As a motorcycle rider, your number one goal each time you climb onto your bike should be to prevent accidents. Sadly, a lot of accidents happen not because of something the rider does, but because of other drivers. This does not mean you're not in control of your own fate or that there's nothing you can do to keep yourself safe, however. Here are some ways you can help prevent accidents -- even accidents that may technically be caused by other people.
Tip #1: Make yourself visible.
A common defense for people who hit motorcycle riders is that they never saw the rider. This argument may or may not actually hold up in court. If their attorney is able to show that your gear made you nearly invisible to other drivers, your lawyer may have a hard time arguing otherwise. The best thing you can do to protect yourself is to dress in brightly colored clothing that a driver cannot overlook. A bright green jacket, for instance, is a better choice than a brown one. You can also make yourself more visible by putting reflective tape on your fork and adding auxiliary lights to your bike.
Tip #2: Opt for freeways when possible.
One common type of accident occurs when the motorcyclist is riding straight in their lane and another driver does a U-turn into them. This can't happen on a freeway where there's a divider between the sides of the street headed in each direction. So, when you have a choice between a divided freeway and a standard surface road, opt for the freeway.
Tip #3: When crossing an intersection with cars waiting, get in the furthest lane.
Many accidents occur in intersections. Again, the driver may argue that they did not see you crossing the intersection and did not have time to react and stop their car before hitting you. You can make this scenario less likely if you're careful to watch where the cars are as you approach an intersection, and then move into the lane furthest from those cars. For example, if the cars are waiting to cross the intersection on your right, get into the lefthand lane. This puts more distance between you and the cars so that if someone does not immediately see you and starts heading towards the intersection, there is more time for them to react and stop.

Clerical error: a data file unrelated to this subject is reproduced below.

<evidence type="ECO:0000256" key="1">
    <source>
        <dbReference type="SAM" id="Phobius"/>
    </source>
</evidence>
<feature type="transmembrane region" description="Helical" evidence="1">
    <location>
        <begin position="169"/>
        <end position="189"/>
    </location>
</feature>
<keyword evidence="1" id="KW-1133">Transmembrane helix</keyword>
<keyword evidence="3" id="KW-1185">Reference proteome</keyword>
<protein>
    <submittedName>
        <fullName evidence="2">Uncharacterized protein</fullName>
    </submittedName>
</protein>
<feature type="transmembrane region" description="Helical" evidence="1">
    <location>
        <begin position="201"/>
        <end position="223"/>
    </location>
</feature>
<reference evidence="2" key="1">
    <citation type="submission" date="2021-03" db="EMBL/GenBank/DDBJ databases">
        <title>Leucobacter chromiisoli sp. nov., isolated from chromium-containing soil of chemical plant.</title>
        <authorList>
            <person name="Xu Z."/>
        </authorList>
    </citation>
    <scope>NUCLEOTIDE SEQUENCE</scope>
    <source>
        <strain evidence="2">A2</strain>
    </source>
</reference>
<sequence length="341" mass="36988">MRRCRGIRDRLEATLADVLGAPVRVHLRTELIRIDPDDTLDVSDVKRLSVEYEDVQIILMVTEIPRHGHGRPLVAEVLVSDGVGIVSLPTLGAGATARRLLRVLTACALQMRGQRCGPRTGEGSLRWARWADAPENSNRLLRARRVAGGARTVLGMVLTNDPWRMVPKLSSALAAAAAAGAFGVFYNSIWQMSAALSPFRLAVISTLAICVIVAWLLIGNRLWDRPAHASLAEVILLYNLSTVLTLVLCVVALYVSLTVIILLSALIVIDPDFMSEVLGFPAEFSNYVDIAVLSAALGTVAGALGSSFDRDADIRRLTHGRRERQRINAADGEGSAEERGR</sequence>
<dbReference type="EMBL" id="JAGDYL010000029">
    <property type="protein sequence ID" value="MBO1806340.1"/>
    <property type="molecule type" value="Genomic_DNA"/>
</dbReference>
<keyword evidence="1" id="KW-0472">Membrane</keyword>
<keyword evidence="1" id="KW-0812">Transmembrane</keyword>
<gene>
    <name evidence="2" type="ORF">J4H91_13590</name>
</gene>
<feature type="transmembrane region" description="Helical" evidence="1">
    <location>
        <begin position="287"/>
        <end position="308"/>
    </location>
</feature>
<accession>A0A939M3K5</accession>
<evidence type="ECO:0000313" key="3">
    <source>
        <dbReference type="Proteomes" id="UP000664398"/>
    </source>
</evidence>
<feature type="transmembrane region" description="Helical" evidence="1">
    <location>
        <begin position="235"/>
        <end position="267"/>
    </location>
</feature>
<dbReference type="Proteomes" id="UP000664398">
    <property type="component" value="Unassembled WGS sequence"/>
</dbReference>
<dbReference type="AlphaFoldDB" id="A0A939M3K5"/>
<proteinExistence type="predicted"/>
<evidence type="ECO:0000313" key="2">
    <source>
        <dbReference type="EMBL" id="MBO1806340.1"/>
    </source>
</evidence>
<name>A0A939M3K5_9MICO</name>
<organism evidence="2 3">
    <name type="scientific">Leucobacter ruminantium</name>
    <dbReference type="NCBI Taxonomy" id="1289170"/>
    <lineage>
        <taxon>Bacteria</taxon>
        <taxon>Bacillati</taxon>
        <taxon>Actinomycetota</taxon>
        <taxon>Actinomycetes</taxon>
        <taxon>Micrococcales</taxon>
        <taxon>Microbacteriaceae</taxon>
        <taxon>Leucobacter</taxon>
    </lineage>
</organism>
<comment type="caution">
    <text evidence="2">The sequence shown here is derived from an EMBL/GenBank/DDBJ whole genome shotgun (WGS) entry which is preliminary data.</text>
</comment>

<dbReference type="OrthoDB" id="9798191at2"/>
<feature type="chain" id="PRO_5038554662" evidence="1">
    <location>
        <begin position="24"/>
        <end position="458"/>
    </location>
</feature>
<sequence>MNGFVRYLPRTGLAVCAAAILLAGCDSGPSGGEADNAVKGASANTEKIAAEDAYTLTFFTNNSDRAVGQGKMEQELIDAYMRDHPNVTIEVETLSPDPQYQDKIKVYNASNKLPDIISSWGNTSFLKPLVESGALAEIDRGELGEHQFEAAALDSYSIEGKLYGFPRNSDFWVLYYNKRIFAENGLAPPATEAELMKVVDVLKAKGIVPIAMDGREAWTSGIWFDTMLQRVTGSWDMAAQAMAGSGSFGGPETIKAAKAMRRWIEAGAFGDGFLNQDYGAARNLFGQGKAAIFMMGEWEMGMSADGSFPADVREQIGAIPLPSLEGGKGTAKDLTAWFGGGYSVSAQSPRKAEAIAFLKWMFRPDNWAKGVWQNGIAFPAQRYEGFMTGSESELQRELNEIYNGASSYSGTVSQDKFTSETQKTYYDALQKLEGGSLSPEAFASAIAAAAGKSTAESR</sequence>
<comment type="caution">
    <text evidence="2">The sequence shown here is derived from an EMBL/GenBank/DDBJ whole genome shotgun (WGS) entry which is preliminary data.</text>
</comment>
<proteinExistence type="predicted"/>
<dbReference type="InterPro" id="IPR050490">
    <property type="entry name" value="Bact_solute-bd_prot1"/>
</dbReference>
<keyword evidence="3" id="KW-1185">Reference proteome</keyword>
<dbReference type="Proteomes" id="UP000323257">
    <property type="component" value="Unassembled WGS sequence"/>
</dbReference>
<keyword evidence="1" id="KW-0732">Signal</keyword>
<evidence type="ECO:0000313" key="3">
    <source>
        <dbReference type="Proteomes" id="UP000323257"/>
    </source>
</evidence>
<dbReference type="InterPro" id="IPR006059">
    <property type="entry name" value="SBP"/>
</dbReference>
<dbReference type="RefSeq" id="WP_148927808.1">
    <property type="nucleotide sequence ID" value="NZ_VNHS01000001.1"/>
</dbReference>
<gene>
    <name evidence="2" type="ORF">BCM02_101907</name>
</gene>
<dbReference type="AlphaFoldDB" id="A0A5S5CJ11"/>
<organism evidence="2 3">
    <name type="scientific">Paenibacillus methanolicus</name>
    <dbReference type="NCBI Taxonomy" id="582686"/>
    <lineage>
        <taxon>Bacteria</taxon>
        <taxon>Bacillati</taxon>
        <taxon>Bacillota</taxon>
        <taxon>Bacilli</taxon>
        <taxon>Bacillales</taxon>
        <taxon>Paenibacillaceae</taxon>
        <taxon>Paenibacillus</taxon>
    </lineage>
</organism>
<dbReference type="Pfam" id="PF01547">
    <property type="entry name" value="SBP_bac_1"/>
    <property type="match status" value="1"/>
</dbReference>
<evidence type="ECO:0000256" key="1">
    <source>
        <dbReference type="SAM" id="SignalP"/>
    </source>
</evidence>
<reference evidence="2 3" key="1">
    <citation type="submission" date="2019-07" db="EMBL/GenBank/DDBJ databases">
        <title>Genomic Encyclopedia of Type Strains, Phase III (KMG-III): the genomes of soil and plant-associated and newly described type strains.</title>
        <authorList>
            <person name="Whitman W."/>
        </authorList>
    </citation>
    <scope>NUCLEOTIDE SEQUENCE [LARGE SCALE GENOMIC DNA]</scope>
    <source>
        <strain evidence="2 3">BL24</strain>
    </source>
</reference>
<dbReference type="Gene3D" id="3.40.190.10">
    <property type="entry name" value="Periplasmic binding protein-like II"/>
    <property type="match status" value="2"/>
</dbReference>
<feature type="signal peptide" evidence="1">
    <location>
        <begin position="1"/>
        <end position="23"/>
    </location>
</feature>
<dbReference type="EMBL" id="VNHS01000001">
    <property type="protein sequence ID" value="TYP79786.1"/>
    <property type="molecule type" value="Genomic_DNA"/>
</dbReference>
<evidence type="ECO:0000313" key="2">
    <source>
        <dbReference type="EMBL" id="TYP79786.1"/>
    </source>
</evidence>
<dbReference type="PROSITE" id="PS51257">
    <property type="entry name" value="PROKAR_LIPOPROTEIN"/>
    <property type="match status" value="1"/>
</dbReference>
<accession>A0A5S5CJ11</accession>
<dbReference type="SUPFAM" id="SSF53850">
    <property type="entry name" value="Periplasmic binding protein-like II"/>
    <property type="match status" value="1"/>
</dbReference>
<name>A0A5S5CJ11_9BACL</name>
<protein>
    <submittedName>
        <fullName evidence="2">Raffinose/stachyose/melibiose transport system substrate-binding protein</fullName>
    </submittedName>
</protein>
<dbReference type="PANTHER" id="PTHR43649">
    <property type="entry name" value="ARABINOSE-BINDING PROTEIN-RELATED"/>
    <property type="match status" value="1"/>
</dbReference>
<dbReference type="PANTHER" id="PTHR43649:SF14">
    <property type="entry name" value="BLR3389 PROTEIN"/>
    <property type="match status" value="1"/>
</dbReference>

Tip #4: Scan the road ahead of you.
When you're out riding, get into the habit of always scanning the road ahead of you for possible trouble. For instance, when you spot a car waiting at a stop sign in the distance, you should keep your eye on the car and think how you could stop or move out of the way if they were to pull out in front of you. As you start thinking proactively like this more often, it will eventually become habit -- and you'll be much safer because when a possible accident scenario does appear, you'll know just how to react.
Tip #5: When in doubt, do not pass slowed vehicles.
Another common motorcycle accident occurs when a car is slowed down on a residential street, the rider goes to pass them, and the driver turns into the rider. This type of accident is rarely the fault of the rider since the driver has generally failed to use their turning signal -- but it can be a very serious type of crash. To keep it from happening to you, just be patient. If you get stuck behind a slowed-down car in a residential neighborhood, just know they will probably turn into a driveway soon, and wait for that to happen.
If you follow the tips above, you'll be much less likely to suffer a collision on your motorcycle. If you do get into a crash, reach out to a motorcycle accident attorney right away to ensure your rights are protected and you receive the compensation you deserve.